These are useful strategies to employ, and I would say I employ all of these already. So in order to better understand what it means to be a good supervisor I’ve also been reading Pat Thomson’s blog ‘patter’ which I have found enormously helpful.
There are several useful posts on patter about the supervisory learning curve, particularly a guest post by Eva Bendix Petersen on ‘Learning to supervise: from training to pedagogy’. Her comments about what is generally missing from institutional supervisory courses resonate, what is missing is “conversations about pedagogy”. While Sinclair’s extensive research highlighted the importance of a ‘hands on’ approach with some specific strategies that are useful in the first year of study, the pedagogical picture presented in his report seems to be lacking a holistic element, holistic in the medical sense that is. For example, where do we consider the individual preferences and different approaches to learning of the student themselves?
In a different post in this series on supervision on ‘patter’- “supervision as an ethic of care” there is examination of care as a construct within the context of a supervisory relationship. Through theoretical examination it is proposed that supervision is seen as a caring encounter where both parties should benefit and both parties should contribute. The reciprocity is developed by 4 elements:
• Modeling- demonstrated materially.
• Dialogue- not just a statement of expectations but an explicit discussion of the care-full supervisory relationship.
• Practice- care like any other skill needs to be practiced and develops over time.
• Confirmation- supervisors like good teachers should emphasise the positive, confirming the students’ positive attributes, skills and potential.
This proposition of a caring relationship along with a framework of strategies such as those identified in the work of Sinclair (2004), feels like a more appropriate pedagogy to positively enhance the likelihood of a timely completion while maximising a student’s capabilities and fostering the opportunity for self-actualisation (Maslow 1971)
While there is some research and some theorising about what makes a more successful or positive PhD experience for students I still felt like I needed to understand what my students want, what they like about my supervisory approach and what they feel they aren’t getting? So I asked my students to complete an anonymous survey; the results are unlikely to be generalizable, but here’s the crux of what they thought.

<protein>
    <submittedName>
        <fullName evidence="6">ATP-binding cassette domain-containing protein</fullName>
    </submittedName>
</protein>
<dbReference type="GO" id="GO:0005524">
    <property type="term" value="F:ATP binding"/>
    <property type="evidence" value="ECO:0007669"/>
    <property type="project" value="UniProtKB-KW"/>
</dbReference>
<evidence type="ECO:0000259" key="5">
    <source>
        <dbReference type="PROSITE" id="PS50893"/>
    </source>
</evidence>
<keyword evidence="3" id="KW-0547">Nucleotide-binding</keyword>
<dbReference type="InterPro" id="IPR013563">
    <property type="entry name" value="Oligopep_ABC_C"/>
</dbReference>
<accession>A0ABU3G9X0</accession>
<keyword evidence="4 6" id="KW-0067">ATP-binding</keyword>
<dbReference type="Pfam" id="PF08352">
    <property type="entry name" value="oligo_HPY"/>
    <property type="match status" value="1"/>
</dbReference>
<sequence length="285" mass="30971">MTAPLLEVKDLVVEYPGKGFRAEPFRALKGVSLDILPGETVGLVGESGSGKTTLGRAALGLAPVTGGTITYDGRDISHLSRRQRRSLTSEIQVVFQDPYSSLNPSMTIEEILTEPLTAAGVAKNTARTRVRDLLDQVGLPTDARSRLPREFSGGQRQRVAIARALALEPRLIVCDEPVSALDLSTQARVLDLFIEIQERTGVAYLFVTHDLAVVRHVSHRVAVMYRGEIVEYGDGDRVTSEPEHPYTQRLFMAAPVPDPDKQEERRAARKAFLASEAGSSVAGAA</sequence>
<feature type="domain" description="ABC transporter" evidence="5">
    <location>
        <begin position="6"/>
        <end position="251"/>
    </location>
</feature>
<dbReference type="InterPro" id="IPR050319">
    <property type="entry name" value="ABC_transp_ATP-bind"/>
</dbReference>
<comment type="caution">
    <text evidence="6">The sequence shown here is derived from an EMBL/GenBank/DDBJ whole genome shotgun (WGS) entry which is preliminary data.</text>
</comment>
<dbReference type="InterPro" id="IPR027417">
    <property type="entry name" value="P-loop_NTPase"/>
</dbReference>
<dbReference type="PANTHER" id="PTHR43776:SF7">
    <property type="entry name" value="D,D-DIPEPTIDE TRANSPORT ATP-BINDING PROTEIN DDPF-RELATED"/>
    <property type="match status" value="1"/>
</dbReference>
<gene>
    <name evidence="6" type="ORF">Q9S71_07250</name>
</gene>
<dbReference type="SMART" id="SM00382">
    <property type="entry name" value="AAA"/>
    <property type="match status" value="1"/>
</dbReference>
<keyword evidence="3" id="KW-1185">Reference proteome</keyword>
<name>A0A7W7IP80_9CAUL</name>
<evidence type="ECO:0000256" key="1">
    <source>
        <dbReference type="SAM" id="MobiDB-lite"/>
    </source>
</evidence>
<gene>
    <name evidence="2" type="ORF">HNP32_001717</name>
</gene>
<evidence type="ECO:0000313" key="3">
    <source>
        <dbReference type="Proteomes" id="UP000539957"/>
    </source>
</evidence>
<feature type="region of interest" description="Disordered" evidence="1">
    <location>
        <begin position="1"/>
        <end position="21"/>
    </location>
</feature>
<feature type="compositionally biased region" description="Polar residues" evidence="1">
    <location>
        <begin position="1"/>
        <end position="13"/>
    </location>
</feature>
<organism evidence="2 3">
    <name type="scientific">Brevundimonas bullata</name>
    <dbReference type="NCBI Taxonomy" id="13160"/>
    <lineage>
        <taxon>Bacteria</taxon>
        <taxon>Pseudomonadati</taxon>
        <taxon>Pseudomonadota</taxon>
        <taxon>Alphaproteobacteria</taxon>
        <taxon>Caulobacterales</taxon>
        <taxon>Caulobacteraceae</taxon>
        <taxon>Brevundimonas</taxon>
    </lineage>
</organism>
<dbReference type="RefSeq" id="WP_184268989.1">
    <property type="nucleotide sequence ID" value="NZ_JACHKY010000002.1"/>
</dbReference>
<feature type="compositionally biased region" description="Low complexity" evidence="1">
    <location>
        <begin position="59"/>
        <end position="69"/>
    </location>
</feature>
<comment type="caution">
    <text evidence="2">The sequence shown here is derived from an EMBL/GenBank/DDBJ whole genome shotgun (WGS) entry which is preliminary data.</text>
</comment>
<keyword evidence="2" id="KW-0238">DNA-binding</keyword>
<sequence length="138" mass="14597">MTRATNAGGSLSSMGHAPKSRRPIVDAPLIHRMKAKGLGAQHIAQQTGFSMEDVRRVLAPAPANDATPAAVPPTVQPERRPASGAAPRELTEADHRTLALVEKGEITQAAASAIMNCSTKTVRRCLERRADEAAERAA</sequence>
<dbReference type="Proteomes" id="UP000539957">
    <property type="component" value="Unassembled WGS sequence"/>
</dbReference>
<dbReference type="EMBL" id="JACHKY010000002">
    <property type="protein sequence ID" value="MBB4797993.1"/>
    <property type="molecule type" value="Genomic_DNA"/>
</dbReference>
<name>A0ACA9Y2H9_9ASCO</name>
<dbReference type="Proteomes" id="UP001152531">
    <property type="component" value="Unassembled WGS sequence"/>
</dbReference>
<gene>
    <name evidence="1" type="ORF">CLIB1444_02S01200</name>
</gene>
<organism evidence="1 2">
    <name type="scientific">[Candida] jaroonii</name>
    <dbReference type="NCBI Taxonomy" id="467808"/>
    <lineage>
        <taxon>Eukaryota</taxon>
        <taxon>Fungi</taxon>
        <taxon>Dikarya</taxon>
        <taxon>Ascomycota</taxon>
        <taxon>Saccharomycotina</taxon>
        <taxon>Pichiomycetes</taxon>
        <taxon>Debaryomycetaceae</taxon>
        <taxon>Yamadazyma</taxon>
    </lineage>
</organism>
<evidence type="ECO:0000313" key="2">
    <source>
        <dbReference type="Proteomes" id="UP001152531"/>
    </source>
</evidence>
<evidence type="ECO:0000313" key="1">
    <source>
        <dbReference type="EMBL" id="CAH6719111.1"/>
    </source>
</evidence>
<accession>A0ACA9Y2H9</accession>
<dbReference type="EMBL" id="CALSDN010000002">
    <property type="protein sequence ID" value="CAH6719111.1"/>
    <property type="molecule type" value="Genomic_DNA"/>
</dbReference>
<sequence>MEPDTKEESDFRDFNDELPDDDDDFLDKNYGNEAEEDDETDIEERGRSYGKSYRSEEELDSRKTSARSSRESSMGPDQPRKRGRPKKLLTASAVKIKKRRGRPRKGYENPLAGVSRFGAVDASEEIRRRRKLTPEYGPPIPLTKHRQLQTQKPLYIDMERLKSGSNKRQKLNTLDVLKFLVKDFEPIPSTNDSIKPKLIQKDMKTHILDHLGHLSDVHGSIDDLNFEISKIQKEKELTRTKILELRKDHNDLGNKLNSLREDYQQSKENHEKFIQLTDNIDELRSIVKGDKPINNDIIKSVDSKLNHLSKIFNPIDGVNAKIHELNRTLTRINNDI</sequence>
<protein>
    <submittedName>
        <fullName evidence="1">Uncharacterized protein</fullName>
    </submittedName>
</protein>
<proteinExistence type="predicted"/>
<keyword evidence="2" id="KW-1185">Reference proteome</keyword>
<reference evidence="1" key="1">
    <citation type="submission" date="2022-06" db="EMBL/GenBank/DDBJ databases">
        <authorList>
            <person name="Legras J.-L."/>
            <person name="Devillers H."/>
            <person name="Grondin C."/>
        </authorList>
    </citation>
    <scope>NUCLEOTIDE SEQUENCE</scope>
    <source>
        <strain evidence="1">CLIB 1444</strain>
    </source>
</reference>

They agreed they had:
1. Sufficient contact to enable progression.
2. Sufficient support to allow goals to be met.
3. Enough feedback received to allow progression and
4. Rapid turnaround of feedback.
Interestingly here are some of their thoughts on what they feel helps:
5. Having a structured plan helps them keep to timescales, with regular prompts from the supervisor encouraging the student to keep to the plan.
6. Having a supervisor that is readily available.
7. Feedback given in a positive way that doesn’t overwhelm them.
8. Knowing the supervisor cares about their project.
9. Being challenged.
10. A supervisor that instils confidence.
12. Confirmation that they may not get it right to start with but that very few students do.
13. Permission to fail and
14. Sometimes a kick up the bum!
Some of the comments made by my students in many ways replicate some of the statements made by intrapreneurs in a small study we conducted a few years ago (The 2INSPIRE project). An intrapreneur is someone who innovates within an existing organisation, developing and implementing novel solutions to organisational problems. Intrapreneurs that we interviewed also talked about failure, about confidence (or more specifically about self-efficacy) and about constantly being challenged in order to learn and grow. This makes total sense when you consider that research, specifically at PhD level is about innovating albeit at the apprenticeship level; PhD students maybe viewed as intrapreneurs/entrepreneurs in training. Hence it maybe appropriate to implement an intrapreneurial enhanced pedagogy for research supervision that I already adopt to help develop intrapreneurial behaviours in a traditional taught Masters module.
“I did then what I knew how to do. Now that I know better, I do better.”
Is there pedagogy for research supervision that enables the student to complete in a timely fashion but that also meets the individual student’s needs for personal growth and fulfillment? Based on the discussion above I propose the following 3-point plan as a starting point in formulating pedagogy for research supervision:
1. A structured ‘hands on’ approach specifically in the first year (with an opportunity for the student to develop writing skills early on with constructive, rapid feedback).
2. Building a care-full relationship with the student in order to nurture student potential and the opportunity for growth. A supervisor that cares about the student’s project, is encouraging and supportive, makes themself available for the students, and helps build self-efficacy.
3. If you consider doctoral research as an apprenticeship for entrepreneurialism/intrapreneurialism then the student should experience challenge, should be given permission to fail (with opportunities to learn from failure in a supportive environment), have opportunities to build resilience, opportunities to learn from mentors and role models and be exposed to collaborative research to develop key skills relevant to post-doctoral career pathways.